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Effects of spacecraft attitude on the NASA Scatterometer antenna calibration

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2 Author(s)
Zec, J. ; Dept. of Electr. & Comput. Eng., Univ. of Central Florida, Orlando, FL, USA ; Jones, W.L.

Radar scatterometers are expected to become a main source of marine surface winds. Wind vector retrieval is based on the relation (geophysical model function) between the radar cross-section and wind induced surface roughness. Multiple antennas, pointed at different azimuth angles, are required to remove wind direction ambiguity inherent in a single cross-section wind vector observation. Scatterometer antennas must be well calibrated to ensure desired accuracy of the retrieved wind. Pre-launch calibration alone proved insufficient in the past so post-launch calibration and validation is planned for scatterometer missions. During cal/val activities for the NASA Scatterometer (NSCAT), a consistent difference was noted between calibration corrections calculated based on ascending vs. descending passes. This difference cannot be attributed to geophysical parameters and must be instrument related. In this paper, an attempt is made to attribute ascending/descending discrepancy to imperfect spacecraft attitude. Calibration is performed at multiple spacecraft attitude sets (roll, pitch, and yaw). The set producing the lowest difference between ascending and descending based corrections is the suggested attitude. After brief introduction to the NSCAT in the next section, calibration method using homogenous land targets is outlined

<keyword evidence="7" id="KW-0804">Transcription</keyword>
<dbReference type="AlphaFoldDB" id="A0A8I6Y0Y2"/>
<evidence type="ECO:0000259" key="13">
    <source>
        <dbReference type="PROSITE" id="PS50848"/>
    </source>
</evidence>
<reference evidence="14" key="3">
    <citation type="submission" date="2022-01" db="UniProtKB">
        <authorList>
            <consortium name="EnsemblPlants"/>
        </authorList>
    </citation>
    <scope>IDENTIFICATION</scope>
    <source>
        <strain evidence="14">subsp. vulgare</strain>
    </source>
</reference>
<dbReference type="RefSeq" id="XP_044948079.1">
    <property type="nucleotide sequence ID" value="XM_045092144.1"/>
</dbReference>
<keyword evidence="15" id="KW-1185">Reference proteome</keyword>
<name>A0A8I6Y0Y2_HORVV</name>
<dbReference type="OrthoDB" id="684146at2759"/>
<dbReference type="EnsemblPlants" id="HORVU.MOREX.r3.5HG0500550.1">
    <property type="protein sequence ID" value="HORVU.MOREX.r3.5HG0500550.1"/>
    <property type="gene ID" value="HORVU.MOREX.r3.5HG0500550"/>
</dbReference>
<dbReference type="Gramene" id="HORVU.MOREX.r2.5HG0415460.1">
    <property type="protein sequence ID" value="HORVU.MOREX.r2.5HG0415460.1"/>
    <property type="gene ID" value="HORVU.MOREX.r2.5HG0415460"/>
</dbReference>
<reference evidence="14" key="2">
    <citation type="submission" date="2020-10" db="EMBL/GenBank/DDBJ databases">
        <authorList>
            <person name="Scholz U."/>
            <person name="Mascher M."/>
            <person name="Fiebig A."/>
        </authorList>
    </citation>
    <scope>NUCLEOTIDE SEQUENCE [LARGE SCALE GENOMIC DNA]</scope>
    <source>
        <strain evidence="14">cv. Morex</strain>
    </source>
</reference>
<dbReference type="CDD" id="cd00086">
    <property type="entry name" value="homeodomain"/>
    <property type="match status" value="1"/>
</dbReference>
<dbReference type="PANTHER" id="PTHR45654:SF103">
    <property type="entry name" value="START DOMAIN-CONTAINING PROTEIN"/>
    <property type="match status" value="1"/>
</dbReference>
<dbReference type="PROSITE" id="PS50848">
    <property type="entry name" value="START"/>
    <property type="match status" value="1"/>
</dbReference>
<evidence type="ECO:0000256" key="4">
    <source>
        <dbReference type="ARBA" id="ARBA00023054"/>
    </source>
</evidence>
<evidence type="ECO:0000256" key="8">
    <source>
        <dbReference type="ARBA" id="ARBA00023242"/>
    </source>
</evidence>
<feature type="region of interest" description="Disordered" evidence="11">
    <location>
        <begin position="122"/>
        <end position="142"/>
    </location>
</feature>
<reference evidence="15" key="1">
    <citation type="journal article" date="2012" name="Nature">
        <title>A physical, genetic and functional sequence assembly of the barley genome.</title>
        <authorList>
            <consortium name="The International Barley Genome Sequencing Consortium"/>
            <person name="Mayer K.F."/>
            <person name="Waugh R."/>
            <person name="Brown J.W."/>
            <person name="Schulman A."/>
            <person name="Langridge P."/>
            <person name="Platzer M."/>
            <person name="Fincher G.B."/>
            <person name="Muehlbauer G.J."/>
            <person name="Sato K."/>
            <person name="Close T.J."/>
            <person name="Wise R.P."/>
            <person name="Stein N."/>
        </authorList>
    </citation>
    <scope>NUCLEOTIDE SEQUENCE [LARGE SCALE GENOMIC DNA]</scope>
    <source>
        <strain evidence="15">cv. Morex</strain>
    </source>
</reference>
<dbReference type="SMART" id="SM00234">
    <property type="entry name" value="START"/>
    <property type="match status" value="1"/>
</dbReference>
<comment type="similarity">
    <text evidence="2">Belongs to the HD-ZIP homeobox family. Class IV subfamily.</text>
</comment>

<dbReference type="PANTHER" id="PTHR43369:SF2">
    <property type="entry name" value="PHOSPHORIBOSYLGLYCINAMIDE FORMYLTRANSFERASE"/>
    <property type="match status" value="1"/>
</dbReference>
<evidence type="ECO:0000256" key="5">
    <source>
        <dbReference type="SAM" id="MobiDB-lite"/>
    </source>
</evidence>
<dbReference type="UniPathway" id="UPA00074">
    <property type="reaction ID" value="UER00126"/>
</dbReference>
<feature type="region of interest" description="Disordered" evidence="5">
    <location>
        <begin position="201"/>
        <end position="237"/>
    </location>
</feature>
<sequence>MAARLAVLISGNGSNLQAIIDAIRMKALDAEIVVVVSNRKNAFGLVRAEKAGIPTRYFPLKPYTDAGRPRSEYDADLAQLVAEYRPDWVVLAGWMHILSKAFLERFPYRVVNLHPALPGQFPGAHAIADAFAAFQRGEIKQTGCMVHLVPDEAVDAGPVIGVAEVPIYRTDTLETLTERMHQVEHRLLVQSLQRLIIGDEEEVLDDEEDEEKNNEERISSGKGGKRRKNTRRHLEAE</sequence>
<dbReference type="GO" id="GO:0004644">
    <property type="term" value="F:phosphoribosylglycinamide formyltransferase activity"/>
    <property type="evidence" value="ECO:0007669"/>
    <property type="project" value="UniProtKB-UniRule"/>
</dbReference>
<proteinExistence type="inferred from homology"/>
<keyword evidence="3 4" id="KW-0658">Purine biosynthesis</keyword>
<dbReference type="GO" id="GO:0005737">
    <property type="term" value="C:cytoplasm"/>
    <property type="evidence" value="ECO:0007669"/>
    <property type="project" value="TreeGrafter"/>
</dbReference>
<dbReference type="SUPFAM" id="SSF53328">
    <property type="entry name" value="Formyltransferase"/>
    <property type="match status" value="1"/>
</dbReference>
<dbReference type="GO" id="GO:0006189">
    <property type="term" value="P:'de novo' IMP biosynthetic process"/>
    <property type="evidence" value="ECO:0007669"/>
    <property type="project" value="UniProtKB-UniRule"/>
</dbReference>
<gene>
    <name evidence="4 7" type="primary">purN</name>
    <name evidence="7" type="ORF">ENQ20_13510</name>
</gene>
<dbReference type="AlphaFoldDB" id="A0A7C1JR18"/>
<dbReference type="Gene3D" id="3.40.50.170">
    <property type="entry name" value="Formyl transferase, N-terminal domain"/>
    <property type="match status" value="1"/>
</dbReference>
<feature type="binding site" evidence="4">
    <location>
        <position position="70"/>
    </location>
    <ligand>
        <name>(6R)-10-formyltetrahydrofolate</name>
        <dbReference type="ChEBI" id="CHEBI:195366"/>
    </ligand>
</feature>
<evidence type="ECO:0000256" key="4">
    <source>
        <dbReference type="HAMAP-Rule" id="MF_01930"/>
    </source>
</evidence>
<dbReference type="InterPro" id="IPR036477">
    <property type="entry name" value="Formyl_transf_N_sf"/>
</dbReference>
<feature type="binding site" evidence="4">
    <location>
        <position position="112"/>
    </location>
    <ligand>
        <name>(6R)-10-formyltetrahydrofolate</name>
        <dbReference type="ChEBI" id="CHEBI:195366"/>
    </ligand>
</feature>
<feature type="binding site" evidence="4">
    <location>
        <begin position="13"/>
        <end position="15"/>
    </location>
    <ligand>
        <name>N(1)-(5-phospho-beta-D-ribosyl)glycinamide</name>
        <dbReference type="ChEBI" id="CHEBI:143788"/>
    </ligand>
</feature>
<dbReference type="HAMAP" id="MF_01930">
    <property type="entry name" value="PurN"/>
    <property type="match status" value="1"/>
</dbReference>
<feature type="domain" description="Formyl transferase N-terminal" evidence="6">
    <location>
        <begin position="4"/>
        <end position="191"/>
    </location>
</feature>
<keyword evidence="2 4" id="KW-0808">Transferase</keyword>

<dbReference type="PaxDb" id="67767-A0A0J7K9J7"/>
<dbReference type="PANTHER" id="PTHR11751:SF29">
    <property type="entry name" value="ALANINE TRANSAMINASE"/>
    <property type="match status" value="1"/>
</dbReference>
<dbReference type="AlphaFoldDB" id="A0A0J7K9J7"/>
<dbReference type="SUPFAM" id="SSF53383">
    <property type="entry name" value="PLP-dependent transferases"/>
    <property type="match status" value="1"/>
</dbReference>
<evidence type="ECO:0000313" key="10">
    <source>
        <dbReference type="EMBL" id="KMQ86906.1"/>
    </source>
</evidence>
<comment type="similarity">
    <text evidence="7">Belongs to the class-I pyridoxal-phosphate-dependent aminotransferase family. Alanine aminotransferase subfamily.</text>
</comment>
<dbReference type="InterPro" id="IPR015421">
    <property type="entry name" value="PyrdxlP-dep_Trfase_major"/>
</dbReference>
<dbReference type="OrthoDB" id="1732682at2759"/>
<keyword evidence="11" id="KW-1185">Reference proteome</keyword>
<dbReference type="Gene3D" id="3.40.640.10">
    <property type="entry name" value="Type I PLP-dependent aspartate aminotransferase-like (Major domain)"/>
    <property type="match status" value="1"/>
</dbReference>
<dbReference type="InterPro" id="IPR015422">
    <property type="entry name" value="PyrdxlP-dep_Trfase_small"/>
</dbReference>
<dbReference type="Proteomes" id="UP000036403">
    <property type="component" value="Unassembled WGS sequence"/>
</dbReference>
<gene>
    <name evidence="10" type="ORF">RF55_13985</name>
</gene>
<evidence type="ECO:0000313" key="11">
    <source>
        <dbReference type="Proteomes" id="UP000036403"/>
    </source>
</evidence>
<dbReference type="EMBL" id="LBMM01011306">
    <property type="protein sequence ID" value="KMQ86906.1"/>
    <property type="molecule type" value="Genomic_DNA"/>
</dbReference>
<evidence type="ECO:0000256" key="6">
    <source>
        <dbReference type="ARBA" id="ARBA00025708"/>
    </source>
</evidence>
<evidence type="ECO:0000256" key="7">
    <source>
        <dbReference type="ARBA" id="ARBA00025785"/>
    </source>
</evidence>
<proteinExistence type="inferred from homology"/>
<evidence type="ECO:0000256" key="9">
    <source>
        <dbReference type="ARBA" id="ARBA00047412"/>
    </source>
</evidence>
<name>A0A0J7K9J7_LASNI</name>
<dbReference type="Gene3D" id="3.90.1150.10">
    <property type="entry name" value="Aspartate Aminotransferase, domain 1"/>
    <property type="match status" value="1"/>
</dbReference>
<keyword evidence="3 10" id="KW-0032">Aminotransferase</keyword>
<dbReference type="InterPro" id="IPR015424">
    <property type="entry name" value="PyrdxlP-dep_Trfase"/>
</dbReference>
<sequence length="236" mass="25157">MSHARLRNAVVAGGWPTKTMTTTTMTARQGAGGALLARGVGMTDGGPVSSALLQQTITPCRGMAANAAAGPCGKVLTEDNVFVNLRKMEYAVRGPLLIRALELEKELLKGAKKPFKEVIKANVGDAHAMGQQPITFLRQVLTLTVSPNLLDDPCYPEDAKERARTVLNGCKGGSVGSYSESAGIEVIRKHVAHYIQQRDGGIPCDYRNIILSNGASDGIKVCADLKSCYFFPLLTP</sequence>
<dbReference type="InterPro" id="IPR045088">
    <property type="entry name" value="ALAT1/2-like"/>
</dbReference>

Published in:

Geoscience and Remote Sensing Symposium Proceedings, 1998. IGARSS '98. 1998 IEEE International  (Volume:4 )

Date of Conference:

6-10 Jul 1998